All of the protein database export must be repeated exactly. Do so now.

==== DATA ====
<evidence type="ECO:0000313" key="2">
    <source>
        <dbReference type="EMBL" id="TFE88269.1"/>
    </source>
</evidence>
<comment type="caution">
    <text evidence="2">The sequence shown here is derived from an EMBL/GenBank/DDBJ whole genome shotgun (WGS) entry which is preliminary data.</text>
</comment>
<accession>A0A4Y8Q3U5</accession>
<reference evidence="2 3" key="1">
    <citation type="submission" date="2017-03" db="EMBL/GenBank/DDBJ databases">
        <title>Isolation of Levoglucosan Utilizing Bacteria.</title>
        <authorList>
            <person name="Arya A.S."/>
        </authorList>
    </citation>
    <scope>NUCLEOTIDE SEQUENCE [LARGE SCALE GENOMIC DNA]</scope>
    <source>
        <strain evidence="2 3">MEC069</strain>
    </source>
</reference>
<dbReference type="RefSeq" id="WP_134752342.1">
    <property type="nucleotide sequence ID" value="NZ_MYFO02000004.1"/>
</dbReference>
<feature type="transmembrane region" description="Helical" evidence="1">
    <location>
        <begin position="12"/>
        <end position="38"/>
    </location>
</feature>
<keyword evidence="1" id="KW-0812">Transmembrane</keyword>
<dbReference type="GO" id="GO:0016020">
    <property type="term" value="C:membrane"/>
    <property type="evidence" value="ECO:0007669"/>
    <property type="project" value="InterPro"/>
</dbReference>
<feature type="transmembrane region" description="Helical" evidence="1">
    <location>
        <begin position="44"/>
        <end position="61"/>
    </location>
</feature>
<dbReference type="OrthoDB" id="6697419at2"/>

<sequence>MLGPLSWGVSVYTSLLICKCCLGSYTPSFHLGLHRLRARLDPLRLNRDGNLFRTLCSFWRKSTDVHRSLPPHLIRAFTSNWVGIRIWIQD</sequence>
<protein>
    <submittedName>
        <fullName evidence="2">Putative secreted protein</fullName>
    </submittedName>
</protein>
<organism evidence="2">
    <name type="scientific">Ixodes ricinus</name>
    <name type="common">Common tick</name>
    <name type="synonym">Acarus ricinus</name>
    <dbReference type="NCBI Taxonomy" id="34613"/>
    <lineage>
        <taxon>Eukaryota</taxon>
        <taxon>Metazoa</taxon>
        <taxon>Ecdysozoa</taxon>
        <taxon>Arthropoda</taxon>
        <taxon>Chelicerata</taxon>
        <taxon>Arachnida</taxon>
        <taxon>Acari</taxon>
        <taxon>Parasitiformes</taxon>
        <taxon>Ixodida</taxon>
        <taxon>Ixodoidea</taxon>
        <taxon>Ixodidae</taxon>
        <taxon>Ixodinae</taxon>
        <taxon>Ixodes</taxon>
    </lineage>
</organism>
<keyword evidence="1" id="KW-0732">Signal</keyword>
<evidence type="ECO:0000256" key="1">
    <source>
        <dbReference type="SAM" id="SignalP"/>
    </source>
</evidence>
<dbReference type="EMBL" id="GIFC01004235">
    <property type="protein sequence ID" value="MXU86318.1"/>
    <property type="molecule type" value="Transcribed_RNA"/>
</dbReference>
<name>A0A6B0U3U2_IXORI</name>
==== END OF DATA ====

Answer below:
<evidence type="ECO:0000313" key="2">
    <source>
        <dbReference type="EMBL" id="TFE88269.1"/>
    </source>
</evidence>
<comment type="caution">
    <text evidence="2">The sequence shown here is derived from an EMBL/GenBank/DDBJ whole genome shotgun (WGS) entry which is preliminary data.</text>
</comment>
<accession>A0A4Y8Q3U5</accession>
<reference evidence="2 3" key="1">
    <citation type="submission" date="2017-03" db="EMBL/GenBank/DDBJ databases">
        <title>Isolation of Levoglucosan Utilizing Bacteria.</title>
        <authorList>
            <person name="Arya A.S."/>
        </authorList>
    </citation>
    <scope>NUCLEOTIDE SEQUENCE [LARGE SCALE GENOMIC DNA]</scope>
    <source>
        <strain evidence="2 3">MEC069</strain>
    </source>
</reference>
<dbReference type="RefSeq" id="WP_134752342.1">
    <property type="nucleotide sequence ID" value="NZ_MYFO02000004.1"/>
</dbReference>
<feature type="transmembrane region" description="Helical" evidence="1">
    <location>
        <begin position="12"/>
        <end position="38"/>
    </location>
</feature>
<keyword evidence="1" id="KW-0812">Transmembrane</keyword>
<dbReference type="GO" id="GO:0016020">
    <property type="term" value="C:membrane"/>
    <property type="evidence" value="ECO:0007669"/>
    <property type="project" value="InterPro"/>
</dbReference>
<feature type="transmembrane region" description="Helical" evidence="1">
    <location>
        <begin position="44"/>
        <end position="61"/>
    </location>
</feature>
<dbReference type="OrthoDB" id="6697419at2"/>

<sequence>MLGPLSWGVSVYTSLLICKCCLGSYTPSFHLGLHRLRARLDPLRLNRDGNLFRTLCSFWRKSTDVHRSLPPHLIRAFTSNWVGIRIWIQD</sequence>
<protein>
    <submittedName>
        <fullName evidence="2">Putative secreted protein</fullName>
    </submittedName>
</protein>
<organism evidence="2">
    <name type="scientific">Ixodes ricinus</name>
    <name type="common">Common tick</name>
    <name type="synonym">Acarus ricinus</name>
    <dbReference type="NCBI Taxonomy" id="34613"/>
    <lineage>
        <taxon>Eukaryota</taxon>
        <taxon>Metazoa</taxon>
        <taxon>Ecdysozoa</taxon>
        <taxon>Arthropoda</taxon>
        <taxon>Chelicerata</taxon>
        <taxon>Arachnida</taxon>
        <taxon>Acari</taxon>
        <taxon>Parasitiformes</taxon>
        <taxon>Ixodida</taxon>
        <taxon>Ixodoidea</taxon>
        <taxon>Ixodidae</taxon>
        <taxon>Ixodinae</taxon>
        <taxon>Ixodes</taxon>
    </lineage>
</organism>
<keyword evidence="1" id="KW-0732">Signal</keyword>
<evidence type="ECO:0000256" key="1">
    <source>
        <dbReference type="SAM" id="SignalP"/>
    </source>
</evidence>
<dbReference type="EMBL" id="GIFC01004235">
    <property type="protein sequence ID" value="MXU86318.1"/>
    <property type="molecule type" value="Transcribed_RNA"/>
</dbReference>
<name>A0A6B0U3U2_IXORI</name>